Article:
They didn’t look too bad, I told myself, starting up the steps with a bound. I actively deciding against counting which turned out to be the right decision. After two flights I was a hot mess, bright red in the face and bathed in perspiration. The only thing that kept me going was not knowing for sure how far along the trail I was. With each turn in the staircase, I imagined the peak of the mountain would be right around the next corner. If I had been counting, I would have known there were still 579 steps to go and I would probably have cried.

With a lot of patience on my friend’s behalf, and sheer doggedness from my side, we scaled the steps and somewhere along the way, with blood pounding in my ears, the forest thinned and then disappeared altogether. Tufts of heather and spikes of grass dotted the heath and just as we crested the hill, the sun came out and lit up the golds and browns of the dried ferns and sedges.

glendalough, spinc, spinc trail. blue trail, hiking, wicklow mountains, wicklow national park, wicklow, ireland, travel, travelogue, ailsa prideaux-mooney

The two lakes sparkled deep blue as we made our way along the boardwalk. I had to layer up again; the air was much cooler up here, and the trail had leveled out so my pulse returned to normal and my face stopped glowing. We stopped for lunch, homemade sandwiches gobbled hungrily as we sat gazing out across the lakes and the lush surroundings. Fortified, we continued onwards. Up ahead, the most dramatic of sights greeted us, the staggering beauty of Glendalough’s glacial valley.

glendalough, spinc, spinc trail. blue trail, hiking, wicklow mountains, wicklow national park, wicklow, ireland, travel, travelogue, ailsa prideaux-mooney, glaciation, glacial valley

This is the spectacular landscape you don’t get to appreciate from down below. The sight of that wondrous vista made every single one of those 600 steps worthwhile.

glendalough, spinc, spinc trail. blue trail, hiking, wicklow mountains, wicklow national park, wicklow, ireland, travel, travelogue, ailsa prideaux-mooney

glendalough, spinc, spinc trail. blue trail, hiking, wicklow mountains, wicklow national park, wicklow, ireland, travel, travelogue, ailsa prideaux-mooney

xxx  Ailsa

Posted in Europe, Ireland, Photography, Travel | Tagged , , , , , , , | 22 Comments

Travel theme: Colourful

Around this time of year, as the light grows dim and the nights close in up in the northern hemisphere, I start feeling the need for an injection of colour to counteract the low light. So I have been leafing through my brightest, most colour-drenched photographs to liven things up. My first stop was a garden in Guatemala where these fabulous parrots stood guard (or should that be ‘perched guard’) over the entryway.

parrots antigua guatemala casa santo domingo

Out in the Hamptons one sunny summer afternoon, these pretty pastel bikes made for a delicious sight.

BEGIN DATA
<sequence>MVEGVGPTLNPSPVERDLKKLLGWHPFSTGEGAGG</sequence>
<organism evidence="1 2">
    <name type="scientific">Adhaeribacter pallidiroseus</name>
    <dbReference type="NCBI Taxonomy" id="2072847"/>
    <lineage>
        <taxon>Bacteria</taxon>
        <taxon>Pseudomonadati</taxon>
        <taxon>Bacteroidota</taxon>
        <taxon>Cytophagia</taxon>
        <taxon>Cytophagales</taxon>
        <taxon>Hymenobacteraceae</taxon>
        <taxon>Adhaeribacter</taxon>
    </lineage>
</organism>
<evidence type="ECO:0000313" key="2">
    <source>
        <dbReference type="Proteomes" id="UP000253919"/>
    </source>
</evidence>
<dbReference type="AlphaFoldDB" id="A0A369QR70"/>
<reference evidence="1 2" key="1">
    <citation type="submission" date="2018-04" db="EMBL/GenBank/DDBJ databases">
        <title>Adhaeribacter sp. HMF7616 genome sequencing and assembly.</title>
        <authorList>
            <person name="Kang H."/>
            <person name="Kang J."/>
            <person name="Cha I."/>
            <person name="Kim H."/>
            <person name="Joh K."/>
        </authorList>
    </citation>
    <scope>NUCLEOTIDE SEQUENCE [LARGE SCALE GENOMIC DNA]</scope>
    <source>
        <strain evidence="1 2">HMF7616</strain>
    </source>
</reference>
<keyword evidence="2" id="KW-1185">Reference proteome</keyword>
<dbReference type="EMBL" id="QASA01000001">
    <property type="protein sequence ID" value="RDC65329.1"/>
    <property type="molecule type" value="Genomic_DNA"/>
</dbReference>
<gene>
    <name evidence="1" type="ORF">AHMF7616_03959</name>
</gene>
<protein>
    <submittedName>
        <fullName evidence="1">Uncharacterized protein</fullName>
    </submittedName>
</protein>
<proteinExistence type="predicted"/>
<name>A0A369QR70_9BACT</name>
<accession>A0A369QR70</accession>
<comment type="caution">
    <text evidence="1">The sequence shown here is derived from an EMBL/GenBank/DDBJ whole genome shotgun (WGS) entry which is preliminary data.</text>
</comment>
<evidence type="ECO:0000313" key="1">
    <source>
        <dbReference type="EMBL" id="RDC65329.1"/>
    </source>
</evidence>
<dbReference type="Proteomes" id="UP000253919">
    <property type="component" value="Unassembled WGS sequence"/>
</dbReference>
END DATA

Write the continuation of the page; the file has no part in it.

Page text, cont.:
summer bike bicycle

The first time I laid eyes on a red cardinal, it was just after a snow storm in Manhattan. Wandering through Central Park, I rounded a corner and happened upon a whole flock of the reddest birds I had ever seen, and they weren’t in the least bit phased by my presence. Here’s one of the perkiest of them, posing for the camera.

red cardinal central park new york snow manhattan

This lovely lady was a living statue at the Folk Life Festival in Seattle. The burst of colour makes me smile and I adore that parasol. I do believe the world would be a better place if we brought back widespread use of parasols. All that delicate lace is just too wonderful for words.

seattle, northwest folklife festival, folklife, travel, photography, travelogue, ailsa prideaux-mooney

I don’t know about you, but I’m feeling cheerier already. I’ll leave you with one of the most unforgettable of flowers, a stunning jade flower I happened across in Central America.

antigua, guatemala, travel, travelogue, ailsa prideaux-mooney, jade flower

Are you ready to celebrate colour? If you would like to join in this week’s travel theme (everyone’s welcome!) here’s what to do:

  • Create your own post and title it Travel theme: Colourful
  • Include a link to this page in your post so others can find it too
  • Get your post in by next Thursday, as the new travel theme comes out on Friday
  • Don’t forget to subscribe to keep up to date on the latest weekly travel themes. Sign up via the email subscription link in the sidebar or RSS!

xxx Ailsa

Your life is a canvas. Make sure you paint yourself a whole lot of colourful days. – Anon

Perusing colourful storylines on the backs of book jackets, I realized that none of them could possibly be as dramatic as my life to date. – Sarah Kay

Posted in Photography, Travel, Weekly Travel Themes | Tagged , , , , , , , | 142 Comments

Travel theme: Belonging

Looking at the photos of the Fremont dinosaurs I am struck by how much they seem to belong where they are, and I thought that might make an interesting topic for this week’s travel theme. What does belonging mean? It could be a treasured possession that belongs to one person – like Winnie-the-Pooh belonged to Christopher Robin…

winnie-the-pook, new york, original, christopher robin, a. a. milne, travel, travelogue, ailsa prideaux-mooney